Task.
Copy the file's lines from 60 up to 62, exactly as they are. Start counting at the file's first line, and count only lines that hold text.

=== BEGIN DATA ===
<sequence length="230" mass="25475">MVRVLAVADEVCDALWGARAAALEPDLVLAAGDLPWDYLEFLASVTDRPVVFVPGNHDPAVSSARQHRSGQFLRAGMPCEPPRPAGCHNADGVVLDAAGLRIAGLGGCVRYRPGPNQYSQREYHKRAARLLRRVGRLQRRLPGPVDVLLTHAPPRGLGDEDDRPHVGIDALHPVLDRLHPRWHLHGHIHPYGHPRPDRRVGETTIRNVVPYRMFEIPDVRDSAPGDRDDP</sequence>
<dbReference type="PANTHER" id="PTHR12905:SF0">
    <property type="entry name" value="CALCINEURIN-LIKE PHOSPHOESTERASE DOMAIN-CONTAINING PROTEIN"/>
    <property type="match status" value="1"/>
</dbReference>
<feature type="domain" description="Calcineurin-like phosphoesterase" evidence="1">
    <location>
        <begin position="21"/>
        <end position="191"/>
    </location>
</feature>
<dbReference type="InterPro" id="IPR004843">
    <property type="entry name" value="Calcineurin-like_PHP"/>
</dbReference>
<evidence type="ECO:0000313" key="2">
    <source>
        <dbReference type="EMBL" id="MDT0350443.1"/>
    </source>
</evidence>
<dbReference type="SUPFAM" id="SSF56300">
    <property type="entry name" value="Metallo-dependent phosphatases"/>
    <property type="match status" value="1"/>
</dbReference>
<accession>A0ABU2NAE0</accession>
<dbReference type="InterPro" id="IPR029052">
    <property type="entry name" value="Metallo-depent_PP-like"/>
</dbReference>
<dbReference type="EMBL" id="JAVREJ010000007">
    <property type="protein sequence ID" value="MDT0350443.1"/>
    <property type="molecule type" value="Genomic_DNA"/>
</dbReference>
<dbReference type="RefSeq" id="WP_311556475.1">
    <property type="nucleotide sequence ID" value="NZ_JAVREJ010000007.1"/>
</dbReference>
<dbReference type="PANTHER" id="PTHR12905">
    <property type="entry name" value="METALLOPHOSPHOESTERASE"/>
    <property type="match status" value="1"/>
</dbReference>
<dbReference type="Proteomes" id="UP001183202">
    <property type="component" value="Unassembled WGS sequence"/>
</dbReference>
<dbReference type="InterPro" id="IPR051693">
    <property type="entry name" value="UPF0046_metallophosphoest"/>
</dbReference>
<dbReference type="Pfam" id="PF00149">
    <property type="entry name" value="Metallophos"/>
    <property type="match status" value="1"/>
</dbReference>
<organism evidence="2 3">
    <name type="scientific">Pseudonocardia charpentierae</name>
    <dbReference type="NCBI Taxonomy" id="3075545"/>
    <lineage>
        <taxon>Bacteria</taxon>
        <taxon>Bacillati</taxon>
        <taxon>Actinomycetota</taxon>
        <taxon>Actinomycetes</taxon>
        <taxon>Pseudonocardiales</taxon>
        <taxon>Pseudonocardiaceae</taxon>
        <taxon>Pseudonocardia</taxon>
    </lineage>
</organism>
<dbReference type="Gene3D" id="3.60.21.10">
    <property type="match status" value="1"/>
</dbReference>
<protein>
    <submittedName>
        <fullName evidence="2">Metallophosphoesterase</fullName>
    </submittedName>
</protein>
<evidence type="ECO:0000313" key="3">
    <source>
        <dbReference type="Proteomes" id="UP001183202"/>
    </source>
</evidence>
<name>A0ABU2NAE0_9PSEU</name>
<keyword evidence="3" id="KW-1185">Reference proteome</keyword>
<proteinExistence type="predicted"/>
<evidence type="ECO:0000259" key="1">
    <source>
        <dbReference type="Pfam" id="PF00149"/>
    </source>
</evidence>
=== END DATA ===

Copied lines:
    </lineage>
</organism>
<dbReference type="Gene3D" id="3.60.21.10">